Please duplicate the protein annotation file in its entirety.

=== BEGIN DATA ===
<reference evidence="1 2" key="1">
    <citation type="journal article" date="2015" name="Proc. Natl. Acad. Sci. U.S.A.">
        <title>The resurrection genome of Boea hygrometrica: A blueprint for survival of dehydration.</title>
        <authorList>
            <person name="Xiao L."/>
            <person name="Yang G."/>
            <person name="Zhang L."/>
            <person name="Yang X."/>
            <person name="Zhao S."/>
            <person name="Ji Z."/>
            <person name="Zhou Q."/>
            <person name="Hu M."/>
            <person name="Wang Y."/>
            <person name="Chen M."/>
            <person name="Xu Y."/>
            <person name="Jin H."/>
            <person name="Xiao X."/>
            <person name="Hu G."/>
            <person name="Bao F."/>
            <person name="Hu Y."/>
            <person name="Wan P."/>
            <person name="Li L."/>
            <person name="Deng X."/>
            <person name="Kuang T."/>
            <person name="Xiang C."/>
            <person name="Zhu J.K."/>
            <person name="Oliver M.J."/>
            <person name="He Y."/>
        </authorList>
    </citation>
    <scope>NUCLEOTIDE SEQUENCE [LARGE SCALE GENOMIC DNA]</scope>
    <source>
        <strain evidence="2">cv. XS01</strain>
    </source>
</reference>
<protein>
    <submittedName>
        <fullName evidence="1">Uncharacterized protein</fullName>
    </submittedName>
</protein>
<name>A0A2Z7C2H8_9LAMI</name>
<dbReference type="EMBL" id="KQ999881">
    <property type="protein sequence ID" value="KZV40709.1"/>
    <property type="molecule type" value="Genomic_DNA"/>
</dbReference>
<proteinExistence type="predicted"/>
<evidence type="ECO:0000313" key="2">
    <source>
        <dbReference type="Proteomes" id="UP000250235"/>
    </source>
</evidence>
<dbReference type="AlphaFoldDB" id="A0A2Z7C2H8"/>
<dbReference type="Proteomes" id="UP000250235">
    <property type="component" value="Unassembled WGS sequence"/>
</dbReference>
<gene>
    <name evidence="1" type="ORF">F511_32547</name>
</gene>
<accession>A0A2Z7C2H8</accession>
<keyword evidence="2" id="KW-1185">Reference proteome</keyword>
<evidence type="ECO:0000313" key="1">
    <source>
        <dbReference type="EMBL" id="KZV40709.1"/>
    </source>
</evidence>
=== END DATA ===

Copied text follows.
<reference evidence="1 2" key="1">
    <citation type="journal article" date="2015" name="Proc. Natl. Acad. Sci. U.S.A.">
        <title>The resurrection genome of Boea hygrometrica: A blueprint for survival of dehydration.</title>
        <authorList>
            <person name="Xiao L."/>
            <person name="Yang G."/>
            <person name="Zhang L."/>
            <person name="Yang X."/>
            <person name="Zhao S."/>
            <person name="Ji Z."/>
            <person name="Zhou Q."/>
            <person name="Hu M."/>
            <person name="Wang Y."/>
            <person name="Chen M."/>
            <person name="Xu Y."/>
            <person name="Jin H."/>
            <person name="Xiao X."/>
            <person name="Hu G."/>
            <person name="Bao F."/>
            <person name="Hu Y."/>
            <person name="Wan P."/>
            <person name="Li L."/>
            <person name="Deng X."/>
            <person name="Kuang T."/>
            <person name="Xiang C."/>
            <person name="Zhu J.K."/>
            <person name="Oliver M.J."/>
            <person name="He Y."/>
        </authorList>
    </citation>
    <scope>NUCLEOTIDE SEQUENCE [LARGE SCALE GENOMIC DNA]</scope>
    <source>
        <strain evidence="2">cv. XS01</strain>
    </source>
</reference>
<protein>
    <submittedName>
        <fullName evidence="1">Uncharacterized protein</fullName>
    </submittedName>
</protein>
<name>A0A2Z7C2H8_9LAMI</name>
<dbReference type="EMBL" id="KQ999881">
    <property type="protein sequence ID" value="KZV40709.1"/>
    <property type="molecule type" value="Genomic_DNA"/>
</dbReference>
<proteinExistence type="predicted"/>
<evidence type="ECO:0000313" key="2">
    <source>
        <dbReference type="Proteomes" id="UP000250235"/>
    </source>
</evidence>
<dbReference type="AlphaFoldDB" id="A0A2Z7C2H8"/>
<dbReference type="Proteomes" id="UP000250235">
    <property type="component" value="Unassembled WGS sequence"/>
</dbReference>
<gene>
    <name evidence="1" type="ORF">F511_32547</name>
</gene>
<accession>A0A2Z7C2H8</accession>
<keyword evidence="2" id="KW-1185">Reference proteome</keyword>
<evidence type="ECO:0000313" key="1">
    <source>
        <dbReference type="EMBL" id="KZV40709.1"/>
    </source>
</evidence>